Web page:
“I knew it when I saw her face,” Angela Palma said. “She was very sad.”

The youngest Palma said she tries to focus on her studies but is constantly distracted by her worries that her parents could be deported.

“I’m afraid of not being able to take the opportunities that my country provides if I have to leave with my family,” Palma said.

Jackeline Landaverde, 16, is another American citizen with TPS-holder parents. She is in her senior year of high school. She loves soccer and dreams of becoming an architect, but she fears if her parents are forced to leave the country, she might not be able to continue studying.

“I’m worried about the future,” Landaverde said. “Since I’m the eldest sister, I would have to drop out of school to support my younger sisters so that they can have better opportunities.”

When she learned the news about the termination of the TPS, Landaverde said she wanted to cry.

“It troubles me because if they take away TPS, they will be taking away our parents and they would be harming their own citizens,” Landaverde said. “We are not going to feel love for our own country because they would be separating us from our parents. They would be tearing families apart.”

Salvadorans came to build new lives 

El Salvador was given TPS status in 2001, because of an earthquake with an epicenter 60 miles away from the capital city, San Salvador, which left 944 people dead, 5,565 injured and 108,261 homes destroyed, according to a report from Christian Aid. The country was suffering from deep political instability due to the 12-year civil war which killed 75,000. According to the Washington Office on Latin America,  the conflict in El Salvador left 289,000 people internally displaced and nearly 500,000 people fled the country. Jose Palma was one of them.

As a child, he did not have money to go to school Palma said, so he worked to help his family. At 22, Palma decided to migrate to the United States in search for opportunities to study and to help provide for his three younger sisters in El Salvador.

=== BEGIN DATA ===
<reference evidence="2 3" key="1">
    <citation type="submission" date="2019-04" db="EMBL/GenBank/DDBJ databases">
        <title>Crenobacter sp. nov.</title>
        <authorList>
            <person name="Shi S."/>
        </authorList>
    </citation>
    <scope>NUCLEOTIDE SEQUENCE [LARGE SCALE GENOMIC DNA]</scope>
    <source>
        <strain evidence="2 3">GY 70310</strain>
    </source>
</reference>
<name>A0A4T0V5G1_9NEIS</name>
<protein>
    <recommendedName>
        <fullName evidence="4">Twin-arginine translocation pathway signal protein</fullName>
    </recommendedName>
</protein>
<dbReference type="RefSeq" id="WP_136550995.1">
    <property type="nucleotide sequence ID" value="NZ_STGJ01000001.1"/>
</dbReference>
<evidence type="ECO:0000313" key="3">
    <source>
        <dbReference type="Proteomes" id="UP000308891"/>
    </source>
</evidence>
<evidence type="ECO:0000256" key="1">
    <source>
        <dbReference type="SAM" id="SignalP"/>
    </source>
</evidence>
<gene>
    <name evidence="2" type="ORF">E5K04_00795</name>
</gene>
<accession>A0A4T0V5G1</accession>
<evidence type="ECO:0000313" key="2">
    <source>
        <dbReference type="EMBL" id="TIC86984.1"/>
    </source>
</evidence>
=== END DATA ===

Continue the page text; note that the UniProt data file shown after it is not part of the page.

“I started working in factories, where I made $5.25 an hour,” Palma said. “That was the minimum wage back in 1998. I worked cleaning buildings, as a driver for milk delivery trucks and as a dishwasher in restaurants and diners.”

After completing his paralegal studies at North Shore Community College, he began work as a community organizer and started getting involved with immigrant communities. In 2010, he led the Student Immigrant Movement in protest in front of the Massachusetts State House against an amendment in the budget bill which prohibited contractors from doing business with the state if they employed illegal immigrants. The protest lasted 19 days.

“We didn’t move until the anti-immigrant amendments we were protesting against were virtually removed from the budget bill,” Palma said.

Although TPS is designed to be a temporary relief for countries under distress, it has allowed people from El Salvador to remain in the U.S. for the past 16 years.

“I have developed a life here,” Palma said. “My family is established here. I have three children. My two oldest have only visited El Salvador on two occasions.”

According to data by the Center for Migration Studies, Salvadoran TPS holders in the U.S. have 192,000 American-born children to date.

Ana Milagros Umaña, a Salvadoran whose 16-year-old daughter was born an American citizen and has never been to El Salvador, is most concerned with her daughter should Ana get deported.

“I cannot allow my daughter to go back to El Salvador, there is no future for her there,” Umaña said. “Neither do I want her to stay in the U.S. all alone, without her mother or any family to take care of her. The possibility that we could be separated from each other torments me.”


Ana Milagros Umaña fears her child could be forced to leave the only country shes ever lived in. Photo by Flaviana Sandoval.

Umaña said her family is living in a state of extreme uncertainty despite success in America so far.